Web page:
4)  September 22, 1894, p. 893
literary illustration, elegant society woman smoking at home in the presence of a man and another woman, from “The Master,” by I. Zangwill

5)  May 4, 1895, p. 417, c. 1-2
from “Life and Letters” column, discussion of English novels and the New Woman who smokes cigarettes, denies that is true for American women

6)  January 7, 1911, p. 19, c. 1-2
illustration, two women ask for the smoking car

7)  June 10, 1911, p. 26
cartoon, boy smoking his mother’s cigarettes

Sources Consulted
Butler, Mary Ellen, “Women Face Unique Risks From Smoking Says Surgeon General's Report,” US Medicine:  The Voice of Federal Medicine,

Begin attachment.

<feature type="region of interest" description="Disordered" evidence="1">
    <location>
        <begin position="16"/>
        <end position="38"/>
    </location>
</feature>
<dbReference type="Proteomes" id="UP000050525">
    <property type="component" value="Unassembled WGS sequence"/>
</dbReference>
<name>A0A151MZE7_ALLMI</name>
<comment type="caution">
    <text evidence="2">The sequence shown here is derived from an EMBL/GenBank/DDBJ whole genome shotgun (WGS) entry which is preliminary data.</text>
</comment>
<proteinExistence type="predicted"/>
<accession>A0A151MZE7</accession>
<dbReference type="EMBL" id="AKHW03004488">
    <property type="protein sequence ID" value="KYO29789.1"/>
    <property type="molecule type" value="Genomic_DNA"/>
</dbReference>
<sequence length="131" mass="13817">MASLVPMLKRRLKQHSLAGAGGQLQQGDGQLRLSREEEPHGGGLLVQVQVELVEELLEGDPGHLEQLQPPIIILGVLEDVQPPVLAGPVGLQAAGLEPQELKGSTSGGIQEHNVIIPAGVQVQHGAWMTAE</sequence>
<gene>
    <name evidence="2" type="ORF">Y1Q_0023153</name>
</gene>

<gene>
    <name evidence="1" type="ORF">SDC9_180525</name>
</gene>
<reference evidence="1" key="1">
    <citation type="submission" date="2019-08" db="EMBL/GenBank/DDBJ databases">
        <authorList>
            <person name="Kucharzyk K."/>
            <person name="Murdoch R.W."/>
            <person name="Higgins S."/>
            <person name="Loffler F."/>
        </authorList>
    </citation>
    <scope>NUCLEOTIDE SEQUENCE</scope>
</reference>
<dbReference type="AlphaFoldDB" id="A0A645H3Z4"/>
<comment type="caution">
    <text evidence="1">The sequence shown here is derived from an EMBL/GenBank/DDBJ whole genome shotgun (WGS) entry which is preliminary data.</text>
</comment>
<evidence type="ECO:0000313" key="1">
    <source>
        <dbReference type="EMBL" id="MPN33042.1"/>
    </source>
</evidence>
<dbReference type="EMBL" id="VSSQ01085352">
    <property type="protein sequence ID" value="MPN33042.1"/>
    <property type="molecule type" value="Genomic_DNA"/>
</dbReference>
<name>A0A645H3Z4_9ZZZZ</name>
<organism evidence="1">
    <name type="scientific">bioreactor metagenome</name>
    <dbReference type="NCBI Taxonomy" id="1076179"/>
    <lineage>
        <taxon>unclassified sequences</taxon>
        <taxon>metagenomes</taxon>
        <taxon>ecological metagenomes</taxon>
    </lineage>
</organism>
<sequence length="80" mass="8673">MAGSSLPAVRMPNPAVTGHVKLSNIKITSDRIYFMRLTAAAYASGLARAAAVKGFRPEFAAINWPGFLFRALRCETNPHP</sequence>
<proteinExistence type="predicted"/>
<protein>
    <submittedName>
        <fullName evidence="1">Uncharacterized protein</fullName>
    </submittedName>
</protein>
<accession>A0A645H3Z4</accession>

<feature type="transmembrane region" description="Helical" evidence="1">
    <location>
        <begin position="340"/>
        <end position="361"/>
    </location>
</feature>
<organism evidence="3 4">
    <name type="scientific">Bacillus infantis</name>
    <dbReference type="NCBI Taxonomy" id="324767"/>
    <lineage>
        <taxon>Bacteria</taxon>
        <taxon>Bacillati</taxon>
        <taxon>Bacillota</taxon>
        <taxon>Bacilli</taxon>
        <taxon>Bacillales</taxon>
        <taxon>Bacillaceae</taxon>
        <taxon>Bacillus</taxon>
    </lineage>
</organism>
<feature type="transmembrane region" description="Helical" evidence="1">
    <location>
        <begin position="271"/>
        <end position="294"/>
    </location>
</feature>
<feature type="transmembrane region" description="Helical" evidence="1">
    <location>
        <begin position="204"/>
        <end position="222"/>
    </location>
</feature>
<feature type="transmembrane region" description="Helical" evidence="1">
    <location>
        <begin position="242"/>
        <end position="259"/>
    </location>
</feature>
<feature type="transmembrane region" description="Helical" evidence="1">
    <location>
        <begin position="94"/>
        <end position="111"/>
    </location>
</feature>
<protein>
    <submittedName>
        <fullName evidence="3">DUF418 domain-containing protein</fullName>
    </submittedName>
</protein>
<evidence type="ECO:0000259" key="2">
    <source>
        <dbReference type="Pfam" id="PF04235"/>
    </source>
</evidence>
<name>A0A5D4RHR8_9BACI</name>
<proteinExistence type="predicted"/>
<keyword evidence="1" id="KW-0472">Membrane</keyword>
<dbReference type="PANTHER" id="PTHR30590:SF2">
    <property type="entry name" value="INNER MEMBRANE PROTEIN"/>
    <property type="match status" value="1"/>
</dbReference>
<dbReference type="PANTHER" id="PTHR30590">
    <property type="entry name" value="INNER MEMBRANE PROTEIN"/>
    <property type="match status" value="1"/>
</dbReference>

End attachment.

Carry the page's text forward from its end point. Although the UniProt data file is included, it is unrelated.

Tate, Cassandra, Cigarette Wars:  The Triumph of the Little White Slaver (NY:  Oxford UP, 1999)

“Women and Smoking:  A Report of the Surgeon General—2001,” Center for Disease Control,


Other sections found within "Cigarettes":
Men // Women >> Coffin Nails Homepage & Introduction